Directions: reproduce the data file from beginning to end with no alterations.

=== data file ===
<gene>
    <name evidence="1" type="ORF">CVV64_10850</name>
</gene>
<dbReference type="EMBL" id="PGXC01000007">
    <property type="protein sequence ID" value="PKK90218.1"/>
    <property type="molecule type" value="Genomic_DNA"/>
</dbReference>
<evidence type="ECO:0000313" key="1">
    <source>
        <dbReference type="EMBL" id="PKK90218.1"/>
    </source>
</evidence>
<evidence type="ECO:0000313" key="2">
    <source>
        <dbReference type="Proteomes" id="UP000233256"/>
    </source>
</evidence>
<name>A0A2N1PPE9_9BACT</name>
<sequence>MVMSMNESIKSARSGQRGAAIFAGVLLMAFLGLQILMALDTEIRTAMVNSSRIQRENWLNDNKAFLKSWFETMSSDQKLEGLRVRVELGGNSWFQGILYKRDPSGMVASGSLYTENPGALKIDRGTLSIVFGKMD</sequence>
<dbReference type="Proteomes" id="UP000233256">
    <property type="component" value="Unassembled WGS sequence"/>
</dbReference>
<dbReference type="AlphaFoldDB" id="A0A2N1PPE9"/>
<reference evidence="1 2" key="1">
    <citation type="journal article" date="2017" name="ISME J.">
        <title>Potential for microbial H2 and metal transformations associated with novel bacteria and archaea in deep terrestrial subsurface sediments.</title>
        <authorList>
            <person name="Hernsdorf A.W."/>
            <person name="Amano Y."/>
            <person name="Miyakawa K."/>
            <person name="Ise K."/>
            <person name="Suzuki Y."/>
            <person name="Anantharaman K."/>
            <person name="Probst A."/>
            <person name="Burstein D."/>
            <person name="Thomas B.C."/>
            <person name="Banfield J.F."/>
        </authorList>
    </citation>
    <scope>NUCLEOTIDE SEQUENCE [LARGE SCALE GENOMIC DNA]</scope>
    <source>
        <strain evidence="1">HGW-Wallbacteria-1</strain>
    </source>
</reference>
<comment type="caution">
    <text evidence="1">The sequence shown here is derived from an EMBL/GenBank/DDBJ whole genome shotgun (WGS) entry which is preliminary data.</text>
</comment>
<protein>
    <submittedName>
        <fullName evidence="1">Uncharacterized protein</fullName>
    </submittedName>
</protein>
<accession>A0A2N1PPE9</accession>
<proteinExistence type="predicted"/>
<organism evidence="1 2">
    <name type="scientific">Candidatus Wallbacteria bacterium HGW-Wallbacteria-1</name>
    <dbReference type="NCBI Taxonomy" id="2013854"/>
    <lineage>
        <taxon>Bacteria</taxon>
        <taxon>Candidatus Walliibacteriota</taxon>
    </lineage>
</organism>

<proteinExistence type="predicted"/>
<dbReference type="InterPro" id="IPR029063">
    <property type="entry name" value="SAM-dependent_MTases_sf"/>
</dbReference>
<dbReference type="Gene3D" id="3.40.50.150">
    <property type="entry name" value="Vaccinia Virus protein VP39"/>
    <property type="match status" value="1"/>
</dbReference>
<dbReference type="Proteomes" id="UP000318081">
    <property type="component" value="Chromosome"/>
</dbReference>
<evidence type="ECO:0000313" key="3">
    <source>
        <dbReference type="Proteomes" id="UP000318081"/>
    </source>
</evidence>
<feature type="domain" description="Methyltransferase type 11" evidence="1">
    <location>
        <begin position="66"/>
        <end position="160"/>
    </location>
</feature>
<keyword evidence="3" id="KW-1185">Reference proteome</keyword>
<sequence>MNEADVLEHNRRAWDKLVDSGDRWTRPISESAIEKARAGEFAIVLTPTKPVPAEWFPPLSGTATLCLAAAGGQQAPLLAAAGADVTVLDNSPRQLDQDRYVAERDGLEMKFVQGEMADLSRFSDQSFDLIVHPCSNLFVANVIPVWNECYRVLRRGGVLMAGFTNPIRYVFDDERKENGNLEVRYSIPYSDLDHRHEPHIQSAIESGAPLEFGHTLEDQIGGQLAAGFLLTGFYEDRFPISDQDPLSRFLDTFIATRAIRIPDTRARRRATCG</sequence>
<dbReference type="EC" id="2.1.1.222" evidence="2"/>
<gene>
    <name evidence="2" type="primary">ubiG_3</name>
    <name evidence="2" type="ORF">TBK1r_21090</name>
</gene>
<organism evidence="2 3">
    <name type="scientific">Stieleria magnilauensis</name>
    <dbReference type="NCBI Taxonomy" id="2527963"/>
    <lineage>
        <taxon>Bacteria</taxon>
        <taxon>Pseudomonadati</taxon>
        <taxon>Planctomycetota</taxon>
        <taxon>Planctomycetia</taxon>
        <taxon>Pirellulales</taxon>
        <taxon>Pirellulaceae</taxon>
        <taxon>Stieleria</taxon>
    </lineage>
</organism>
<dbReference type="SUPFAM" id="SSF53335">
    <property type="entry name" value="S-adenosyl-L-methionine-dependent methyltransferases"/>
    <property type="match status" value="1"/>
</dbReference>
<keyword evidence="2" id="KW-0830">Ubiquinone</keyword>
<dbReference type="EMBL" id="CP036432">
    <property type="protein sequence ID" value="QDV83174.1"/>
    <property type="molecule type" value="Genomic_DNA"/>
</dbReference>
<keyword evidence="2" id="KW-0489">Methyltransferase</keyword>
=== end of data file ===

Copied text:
<gene>
    <name evidence="1" type="ORF">CVV64_10850</name>
</gene>
<dbReference type="EMBL" id="PGXC01000007">
    <property type="protein sequence ID" value="PKK90218.1"/>
    <property type="molecule type" value="Genomic_DNA"/>
</dbReference>
<evidence type="ECO:0000313" key="1">
    <source>
        <dbReference type="EMBL" id="PKK90218.1"/>
    </source>
</evidence>
<evidence type="ECO:0000313" key="2">
    <source>
        <dbReference type="Proteomes" id="UP000233256"/>
    </source>
</evidence>
<name>A0A2N1PPE9_9BACT</name>
<sequence>MVMSMNESIKSARSGQRGAAIFAGVLLMAFLGLQILMALDTEIRTAMVNSSRIQRENWLNDNKAFLKSWFETMSSDQKLEGLRVRVELGGNSWFQGILYKRDPSGMVASGSLYTENPGALKIDRGTLSIVFGKMD</sequence>
<dbReference type="Proteomes" id="UP000233256">
    <property type="component" value="Unassembled WGS sequence"/>
</dbReference>
<dbReference type="AlphaFoldDB" id="A0A2N1PPE9"/>
<reference evidence="1 2" key="1">
    <citation type="journal article" date="2017" name="ISME J.">
        <title>Potential for microbial H2 and metal transformations associated with novel bacteria and archaea in deep terrestrial subsurface sediments.</title>
        <authorList>
            <person name="Hernsdorf A.W."/>
            <person name="Amano Y."/>
            <person name="Miyakawa K."/>
            <person name="Ise K."/>
            <person name="Suzuki Y."/>
            <person name="Anantharaman K."/>
            <person name="Probst A."/>
            <person name="Burstein D."/>
            <person name="Thomas B.C."/>
            <person name="Banfield J.F."/>
        </authorList>
    </citation>
    <scope>NUCLEOTIDE SEQUENCE [LARGE SCALE GENOMIC DNA]</scope>
    <source>
        <strain evidence="1">HGW-Wallbacteria-1</strain>
    </source>
</reference>
<comment type="caution">
    <text evidence="1">The sequence shown here is derived from an EMBL/GenBank/DDBJ whole genome shotgun (WGS) entry which is preliminary data.</text>
</comment>
<protein>
    <submittedName>
        <fullName evidence="1">Uncharacterized protein</fullName>
    </submittedName>
</protein>
<accession>A0A2N1PPE9</accession>
<proteinExistence type="predicted"/>
<organism evidence="1 2">
    <name type="scientific">Candidatus Wallbacteria bacterium HGW-Wallbacteria-1</name>
    <dbReference type="NCBI Taxonomy" id="2013854"/>
    <lineage>
        <taxon>Bacteria</taxon>
        <taxon>Candidatus Walliibacteriota</taxon>
    </lineage>
</organism>

<proteinExistence type="predicted"/>
<dbReference type="InterPro" id="IPR029063">
    <property type="entry name" value="SAM-dependent_MTases_sf"/>
</dbReference>
<dbReference type="Gene3D" id="3.40.50.150">
    <property type="entry name" value="Vaccinia Virus protein VP39"/>
    <property type="match status" value="1"/>
</dbReference>
<dbReference type="Proteomes" id="UP000318081">
    <property type="component" value="Chromosome"/>
</dbReference>
<evidence type="ECO:0000313" key="3">
    <source>
        <dbReference type="Proteomes" id="UP000318081"/>
    </source>
</evidence>
<feature type="domain" description="Methyltransferase type 11" evidence="1">
    <location>
        <begin position="66"/>
        <end position="160"/>
    </location>
</feature>
<keyword evidence="3" id="KW-1185">Reference proteome</keyword>
<sequence>MNEADVLEHNRRAWDKLVDSGDRWTRPISESAIEKARAGEFAIVLTPTKPVPAEWFPPLSGTATLCLAAAGGQQAPLLAAAGADVTVLDNSPRQLDQDRYVAERDGLEMKFVQGEMADLSRFSDQSFDLIVHPCSNLFVANVIPVWNECYRVLRRGGVLMAGFTNPIRYVFDDERKENGNLEVRYSIPYSDLDHRHEPHIQSAIESGAPLEFGHTLEDQIGGQLAAGFLLTGFYEDRFPISDQDPLSRFLDTFIATRAIRIPDTRARRRATCG</sequence>
<dbReference type="EC" id="2.1.1.222" evidence="2"/>
<gene>
    <name evidence="2" type="primary">ubiG_3</name>
    <name evidence="2" type="ORF">TBK1r_21090</name>
</gene>
<organism evidence="2 3">
    <name type="scientific">Stieleria magnilauensis</name>
    <dbReference type="NCBI Taxonomy" id="2527963"/>
    <lineage>
        <taxon>Bacteria</taxon>
        <taxon>Pseudomonadati</taxon>
        <taxon>Planctomycetota</taxon>
        <taxon>Planctomycetia</taxon>
        <taxon>Pirellulales</taxon>
        <taxon>Pirellulaceae</taxon>
        <taxon>Stieleria</taxon>
    </lineage>
</organism>
<dbReference type="SUPFAM" id="SSF53335">
    <property type="entry name" value="S-adenosyl-L-methionine-dependent methyltransferases"/>
    <property type="match status" value="1"/>
</dbReference>
<keyword evidence="2" id="KW-0830">Ubiquinone</keyword>
<dbReference type="EMBL" id="CP036432">
    <property type="protein sequence ID" value="QDV83174.1"/>
    <property type="molecule type" value="Genomic_DNA"/>
</dbReference>
<keyword evidence="2" id="KW-0489">Methyltransferase</keyword>